Motivation is a powerful force, and propels colorful characters to do often questionable things under pressure.
That is certainly the case with Mike Tyson, pictured at right, former heavyweight boxing champion and centerpiece of Taming the Beast, a book by his one-time handler Rory Holloway as told through ghost writer Eric Wilson. (Rough House). In Tyson’s case, the reader can debate whether his principal motivator is money, sex, ego, or skill in combat, in the ring and out.
From the compelling, enticing opening pages, this battler from Brooklyn is described as a much-misunderstood guy, at times in trouble with authorities, incarcerated at one point for three years, whose marriages or affairs seemed as much of a battle as his multi-million dollar events in the boxing ring. He was, simply and knowingly, not a nice, warm guy, and Holloway and others seem to make excuses for his bad boy behavior oft-repeated. There also are allegations that he faced racism as an Afriican American fighter, and certainly signs of sexism as Tyson liked to mix sex and money to his advantage. Many of the women, the authors allege, liked the spotlight and connections it brought.
"When I fight someone, I want to break his will. I want to take his manhood. I want to rip out his heart and show it to him."--Mike Tyson
From his early days in the ring at age 20 until his dimming star fell to earth over a span from about 2000 to 2010, the self-absorbed showman bit off part of Evander Holyfield’s ear, learned some humanity and boxing skill from famed fatherly manager Cus D’Amato, and gained gangster energies from somewhat less revered manager and mob figure Don King.
The man who once made millions per fight declared bankruptcy in later years, as his life seemed not to know whether it wanted to forget the past or use fame and misadventure to profit from the present. Jake Tapper, then a newspaperman and now a CNN TV news personality, says in the book that “these tales of poor Tyson and the mean streets were legendary, but it is often overlooked that Tyson lived like a prince from age 13 on” as others benefited from his emerging aura and gigantic fight purse."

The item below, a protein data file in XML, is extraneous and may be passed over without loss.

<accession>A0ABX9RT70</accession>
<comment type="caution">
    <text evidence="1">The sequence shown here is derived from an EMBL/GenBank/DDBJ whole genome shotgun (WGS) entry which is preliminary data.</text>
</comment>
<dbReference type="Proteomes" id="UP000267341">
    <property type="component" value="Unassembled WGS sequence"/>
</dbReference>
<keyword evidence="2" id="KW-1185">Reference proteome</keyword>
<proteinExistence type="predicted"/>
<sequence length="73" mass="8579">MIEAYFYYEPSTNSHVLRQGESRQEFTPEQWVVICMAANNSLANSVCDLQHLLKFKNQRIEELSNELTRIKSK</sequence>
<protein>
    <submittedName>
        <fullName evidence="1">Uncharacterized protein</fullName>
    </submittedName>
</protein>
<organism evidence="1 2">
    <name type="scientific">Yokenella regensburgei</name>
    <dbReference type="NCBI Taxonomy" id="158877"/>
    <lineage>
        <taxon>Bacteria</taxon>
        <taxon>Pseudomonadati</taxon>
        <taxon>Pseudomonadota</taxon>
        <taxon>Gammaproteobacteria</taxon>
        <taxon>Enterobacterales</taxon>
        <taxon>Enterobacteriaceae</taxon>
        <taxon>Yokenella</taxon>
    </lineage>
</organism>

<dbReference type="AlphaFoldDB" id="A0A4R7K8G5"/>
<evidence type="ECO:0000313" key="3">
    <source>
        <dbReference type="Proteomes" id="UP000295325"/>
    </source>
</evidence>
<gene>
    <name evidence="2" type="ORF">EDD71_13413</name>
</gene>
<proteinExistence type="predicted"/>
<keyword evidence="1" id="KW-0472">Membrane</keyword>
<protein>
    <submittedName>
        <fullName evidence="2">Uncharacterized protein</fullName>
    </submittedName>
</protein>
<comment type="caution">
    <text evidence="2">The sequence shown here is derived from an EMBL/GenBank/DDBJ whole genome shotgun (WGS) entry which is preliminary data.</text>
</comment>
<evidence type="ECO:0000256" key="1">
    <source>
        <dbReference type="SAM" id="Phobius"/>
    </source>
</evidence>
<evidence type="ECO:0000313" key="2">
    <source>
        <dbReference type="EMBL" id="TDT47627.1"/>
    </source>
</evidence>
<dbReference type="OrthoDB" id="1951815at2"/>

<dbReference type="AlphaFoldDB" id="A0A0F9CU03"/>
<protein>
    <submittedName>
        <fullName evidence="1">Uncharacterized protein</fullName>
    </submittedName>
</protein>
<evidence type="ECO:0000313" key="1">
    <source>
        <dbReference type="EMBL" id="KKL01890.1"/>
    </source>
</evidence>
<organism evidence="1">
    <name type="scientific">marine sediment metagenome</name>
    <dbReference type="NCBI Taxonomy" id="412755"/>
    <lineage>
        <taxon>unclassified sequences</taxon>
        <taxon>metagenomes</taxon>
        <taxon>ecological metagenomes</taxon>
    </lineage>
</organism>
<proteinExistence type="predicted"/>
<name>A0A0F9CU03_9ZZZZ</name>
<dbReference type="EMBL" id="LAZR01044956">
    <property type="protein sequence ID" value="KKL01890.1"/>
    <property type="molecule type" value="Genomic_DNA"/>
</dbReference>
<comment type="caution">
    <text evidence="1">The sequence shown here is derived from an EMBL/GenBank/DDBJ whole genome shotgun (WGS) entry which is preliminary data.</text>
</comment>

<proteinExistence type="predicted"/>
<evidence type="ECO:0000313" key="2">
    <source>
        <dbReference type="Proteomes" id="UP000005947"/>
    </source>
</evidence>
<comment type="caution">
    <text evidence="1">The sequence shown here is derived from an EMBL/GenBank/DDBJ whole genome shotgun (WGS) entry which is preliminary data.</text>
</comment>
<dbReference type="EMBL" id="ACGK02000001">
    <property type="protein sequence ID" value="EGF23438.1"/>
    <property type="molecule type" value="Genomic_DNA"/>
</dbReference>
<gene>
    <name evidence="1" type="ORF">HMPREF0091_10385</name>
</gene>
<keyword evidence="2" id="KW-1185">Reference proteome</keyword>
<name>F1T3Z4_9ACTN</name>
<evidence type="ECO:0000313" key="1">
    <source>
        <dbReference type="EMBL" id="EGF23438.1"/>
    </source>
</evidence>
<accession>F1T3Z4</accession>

Reading the book can be a fight in itself. The shadowy author repeats allegedly verbatim partial interviews with no attempt to correct elementary grammar errors. Tyson’s frequent activities in bed and elsewhere with women do not get much literary attention either...the “F” word (four letter words) seem to be the only language Holloway and Wilson have at their disposal.
Those who are dedicated fight fans and are not too concerned about the veracity of a story or the manner in which it is presented may enjoy going a few rounds with Taming the Beast..but others may not find it a knockout.
Title: Taming of the Beast
Author: Roy Holloway with Eric Wilson
Paperback: 320 pages/$14.36 at Amazon.com
Publisher: CreateSpace Independent Publishing Platform; 1st edition (October 30, 2014)